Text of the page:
The hype surrounding this match has been immense but unlike the hyperbole that gets used a lot in sports this match really is that big of a deal. I am as big a sports fan as any and I honestly can't think of a more highly anticipated sporting even in my lifetime. Just how highly anticipated is this match? All hotels within a 25 KM (15.5 miles) radius were sold out a week ago. As this article goes on to mention, tickets are selling for well over face value by scalpers. This part really caught my eye though,

According to the Times of India, space at Chandigarh airport is limited so private jet owners have been asked to arrange for their planes to drop them off, then head off to places like Amritsar or Delhi to park for the day, before returning to pick them up after the match.
Those fans who have to fly commercial airlines should be prepared to pay a huge premium, reported Mint, a business paper. Business-class tickets are sold out, and an economy ticket for the 30-minute flight between Delhi and Chandigarh will cost between Rs 7407 and Rs 10,482 on March 29. A flight to Chandigarh from Delhi on any other day costs about Rs 3200.
They have to turn away jets at the airport!

The Pakistani Prime Minister has accepted an invitation from his Indian counterpart to come watch the game and have a meeting before the game. It may end up being a empty gesture in the long run but it is a good step forward.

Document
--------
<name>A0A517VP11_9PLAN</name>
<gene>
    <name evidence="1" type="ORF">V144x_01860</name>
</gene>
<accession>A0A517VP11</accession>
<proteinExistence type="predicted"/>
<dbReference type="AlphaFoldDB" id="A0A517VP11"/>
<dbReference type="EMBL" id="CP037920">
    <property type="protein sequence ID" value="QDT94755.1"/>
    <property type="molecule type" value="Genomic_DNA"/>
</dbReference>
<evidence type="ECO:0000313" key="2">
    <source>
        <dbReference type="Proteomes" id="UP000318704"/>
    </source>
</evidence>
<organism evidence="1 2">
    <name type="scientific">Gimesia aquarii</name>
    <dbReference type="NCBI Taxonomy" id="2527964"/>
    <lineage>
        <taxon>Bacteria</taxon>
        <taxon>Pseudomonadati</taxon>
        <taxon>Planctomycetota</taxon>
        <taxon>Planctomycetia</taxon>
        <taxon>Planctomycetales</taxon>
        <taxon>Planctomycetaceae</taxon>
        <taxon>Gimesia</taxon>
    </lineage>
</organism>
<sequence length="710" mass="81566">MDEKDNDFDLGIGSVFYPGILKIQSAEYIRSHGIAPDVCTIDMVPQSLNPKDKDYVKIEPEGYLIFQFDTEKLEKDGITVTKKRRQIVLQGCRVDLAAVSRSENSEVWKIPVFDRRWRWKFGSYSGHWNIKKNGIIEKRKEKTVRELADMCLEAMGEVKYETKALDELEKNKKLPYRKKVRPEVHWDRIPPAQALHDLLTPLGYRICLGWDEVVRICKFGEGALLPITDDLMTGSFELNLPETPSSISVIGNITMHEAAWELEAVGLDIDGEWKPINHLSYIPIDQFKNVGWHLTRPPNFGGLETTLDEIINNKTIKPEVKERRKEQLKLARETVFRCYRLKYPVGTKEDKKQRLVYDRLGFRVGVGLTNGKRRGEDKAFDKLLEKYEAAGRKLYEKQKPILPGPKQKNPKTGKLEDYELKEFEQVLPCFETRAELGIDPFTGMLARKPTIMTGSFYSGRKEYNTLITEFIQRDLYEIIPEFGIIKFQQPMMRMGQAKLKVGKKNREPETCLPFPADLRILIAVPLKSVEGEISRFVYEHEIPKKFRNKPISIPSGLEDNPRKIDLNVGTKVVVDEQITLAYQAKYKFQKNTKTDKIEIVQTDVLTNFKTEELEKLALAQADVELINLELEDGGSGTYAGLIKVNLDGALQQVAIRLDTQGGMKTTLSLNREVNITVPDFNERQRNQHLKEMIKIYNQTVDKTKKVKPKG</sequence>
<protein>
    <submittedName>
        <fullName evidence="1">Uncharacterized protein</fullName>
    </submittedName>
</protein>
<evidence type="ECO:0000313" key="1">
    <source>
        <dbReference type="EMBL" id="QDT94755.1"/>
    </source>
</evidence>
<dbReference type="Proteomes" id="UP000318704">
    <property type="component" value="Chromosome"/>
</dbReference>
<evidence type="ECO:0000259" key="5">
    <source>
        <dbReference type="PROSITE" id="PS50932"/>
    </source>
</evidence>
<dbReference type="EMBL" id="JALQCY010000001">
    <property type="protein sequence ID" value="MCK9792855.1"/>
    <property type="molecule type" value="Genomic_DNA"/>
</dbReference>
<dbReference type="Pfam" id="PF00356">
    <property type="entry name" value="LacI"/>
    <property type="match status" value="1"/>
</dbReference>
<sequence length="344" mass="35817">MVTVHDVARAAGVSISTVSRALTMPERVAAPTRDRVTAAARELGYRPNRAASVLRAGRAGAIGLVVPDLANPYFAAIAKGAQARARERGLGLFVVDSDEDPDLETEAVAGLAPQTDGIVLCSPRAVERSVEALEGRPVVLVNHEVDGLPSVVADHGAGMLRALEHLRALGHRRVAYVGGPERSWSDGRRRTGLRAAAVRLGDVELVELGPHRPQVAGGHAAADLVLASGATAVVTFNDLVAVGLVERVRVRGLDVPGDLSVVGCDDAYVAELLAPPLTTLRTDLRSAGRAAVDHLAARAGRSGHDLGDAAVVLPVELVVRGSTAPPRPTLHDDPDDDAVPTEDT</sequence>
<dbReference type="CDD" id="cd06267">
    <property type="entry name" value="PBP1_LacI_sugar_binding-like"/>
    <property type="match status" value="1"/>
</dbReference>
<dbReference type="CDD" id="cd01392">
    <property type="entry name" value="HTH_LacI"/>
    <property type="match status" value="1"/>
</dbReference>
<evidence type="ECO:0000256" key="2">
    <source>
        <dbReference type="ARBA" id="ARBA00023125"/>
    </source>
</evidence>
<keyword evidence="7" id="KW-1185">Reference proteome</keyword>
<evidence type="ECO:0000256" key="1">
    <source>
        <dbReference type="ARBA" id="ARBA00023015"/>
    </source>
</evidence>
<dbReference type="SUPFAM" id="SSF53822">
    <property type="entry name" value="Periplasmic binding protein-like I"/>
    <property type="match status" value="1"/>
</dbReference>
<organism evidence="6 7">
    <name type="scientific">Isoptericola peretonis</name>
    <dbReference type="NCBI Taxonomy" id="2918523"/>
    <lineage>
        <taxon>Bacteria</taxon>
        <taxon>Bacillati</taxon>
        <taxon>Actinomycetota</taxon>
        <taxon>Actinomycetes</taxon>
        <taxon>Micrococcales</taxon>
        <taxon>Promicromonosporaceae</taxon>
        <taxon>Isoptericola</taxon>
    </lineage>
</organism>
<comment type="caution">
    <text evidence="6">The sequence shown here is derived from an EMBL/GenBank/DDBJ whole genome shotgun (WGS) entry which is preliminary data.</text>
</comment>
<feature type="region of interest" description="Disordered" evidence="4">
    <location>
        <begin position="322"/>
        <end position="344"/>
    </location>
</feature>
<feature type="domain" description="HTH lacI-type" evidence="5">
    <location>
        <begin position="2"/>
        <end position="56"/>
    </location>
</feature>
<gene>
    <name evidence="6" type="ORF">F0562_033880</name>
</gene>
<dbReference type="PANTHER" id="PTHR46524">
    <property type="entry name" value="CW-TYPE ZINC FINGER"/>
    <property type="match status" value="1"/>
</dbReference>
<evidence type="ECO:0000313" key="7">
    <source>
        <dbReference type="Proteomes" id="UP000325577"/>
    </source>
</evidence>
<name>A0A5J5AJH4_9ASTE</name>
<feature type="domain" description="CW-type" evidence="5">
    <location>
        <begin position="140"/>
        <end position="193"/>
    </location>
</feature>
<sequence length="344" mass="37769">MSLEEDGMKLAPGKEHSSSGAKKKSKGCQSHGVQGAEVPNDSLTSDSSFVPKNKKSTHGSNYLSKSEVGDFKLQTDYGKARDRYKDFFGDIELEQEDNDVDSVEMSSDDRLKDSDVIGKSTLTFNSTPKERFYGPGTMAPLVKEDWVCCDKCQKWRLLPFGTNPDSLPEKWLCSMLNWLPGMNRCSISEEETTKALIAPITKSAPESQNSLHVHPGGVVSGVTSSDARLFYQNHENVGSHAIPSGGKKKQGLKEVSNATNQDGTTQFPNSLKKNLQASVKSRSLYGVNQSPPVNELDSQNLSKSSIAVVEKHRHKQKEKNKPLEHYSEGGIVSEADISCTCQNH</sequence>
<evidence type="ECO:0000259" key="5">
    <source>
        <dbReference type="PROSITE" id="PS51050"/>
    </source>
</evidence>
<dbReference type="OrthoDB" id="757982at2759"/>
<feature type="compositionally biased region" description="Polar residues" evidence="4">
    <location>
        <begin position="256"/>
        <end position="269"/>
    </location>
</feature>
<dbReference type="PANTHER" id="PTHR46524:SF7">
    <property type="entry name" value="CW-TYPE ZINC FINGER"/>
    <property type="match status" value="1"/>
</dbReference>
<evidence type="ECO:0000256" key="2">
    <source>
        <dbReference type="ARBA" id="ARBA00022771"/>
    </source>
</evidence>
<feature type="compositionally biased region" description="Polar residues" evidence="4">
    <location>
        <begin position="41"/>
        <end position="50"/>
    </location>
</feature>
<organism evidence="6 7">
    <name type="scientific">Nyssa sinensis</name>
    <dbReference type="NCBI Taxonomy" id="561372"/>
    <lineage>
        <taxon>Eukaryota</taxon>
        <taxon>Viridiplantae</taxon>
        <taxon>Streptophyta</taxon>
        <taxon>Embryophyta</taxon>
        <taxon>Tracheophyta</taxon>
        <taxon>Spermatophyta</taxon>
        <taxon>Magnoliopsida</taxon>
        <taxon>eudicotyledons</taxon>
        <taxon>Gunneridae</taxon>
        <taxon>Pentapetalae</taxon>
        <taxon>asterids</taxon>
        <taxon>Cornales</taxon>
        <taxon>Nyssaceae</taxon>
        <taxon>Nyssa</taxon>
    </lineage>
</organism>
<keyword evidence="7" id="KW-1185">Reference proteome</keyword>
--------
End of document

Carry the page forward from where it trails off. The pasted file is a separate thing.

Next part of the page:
The Indian government was expected to issue 6,500 visas to Pakistanis wanting to attend the game. Fans have been making their way to the Wagah border all day. Included amongst them is "Chacha Cricket" 
Chacha Cricket arrives in India (© AFP)
Check out this BBC story from back in 2003 about Chacha Cricket. Someone has even launched a website with him where he posts pictures/videos. The Times of India posted a story earlier today about him as well.

You have to check out this border ceremony that happens every single day. It is one of the coolest things I've ever seen. The two nations have been at war 3 times and tensions are always high politically but this ceremony at the border draws a crowd from both sides of the border. 

The last time these two teams played at this stadium Pakistan won on the penultimate ball.
I always laugh at people to claim that a billion people watch the Super Bowl. Sure, there are 100 million people in the US who watch it but where are the other 900 million people coming from? A lot of Americans seem to forget that not everyone cares about American sports. Soccer and Cricket are a bigger deal around the world (in terms of audience). This game tomorrow will most likely be watched by well over a billion people. How am I coming up with that number? There are approximately 1.5 billion Pakistanis and Indians around the world. A large majority of those (including me) will be watching this game Wednesday. Add to it people in Sri Lanka, Bangladesh, Australia, New Zealand, England, South Africa, Canada and right here in the US and it adds up to a fairly large audience.  Twitter faces several down periods throughout the course of the average day, I am expecting it to face even more troubles Wednesday. So if you're logging in from work in the morning hoping to get on Twitter......sorry! The game starts at 5 AM eastern time and should last until about 12:30 PM. I would expect Twitter issues for far longer then that.

This brings me back to my original question. Will this go down as the most watched sporting event ever?
As always you can leave a comment here, reach me by e-mail or Follow sahyder1 on Twitter.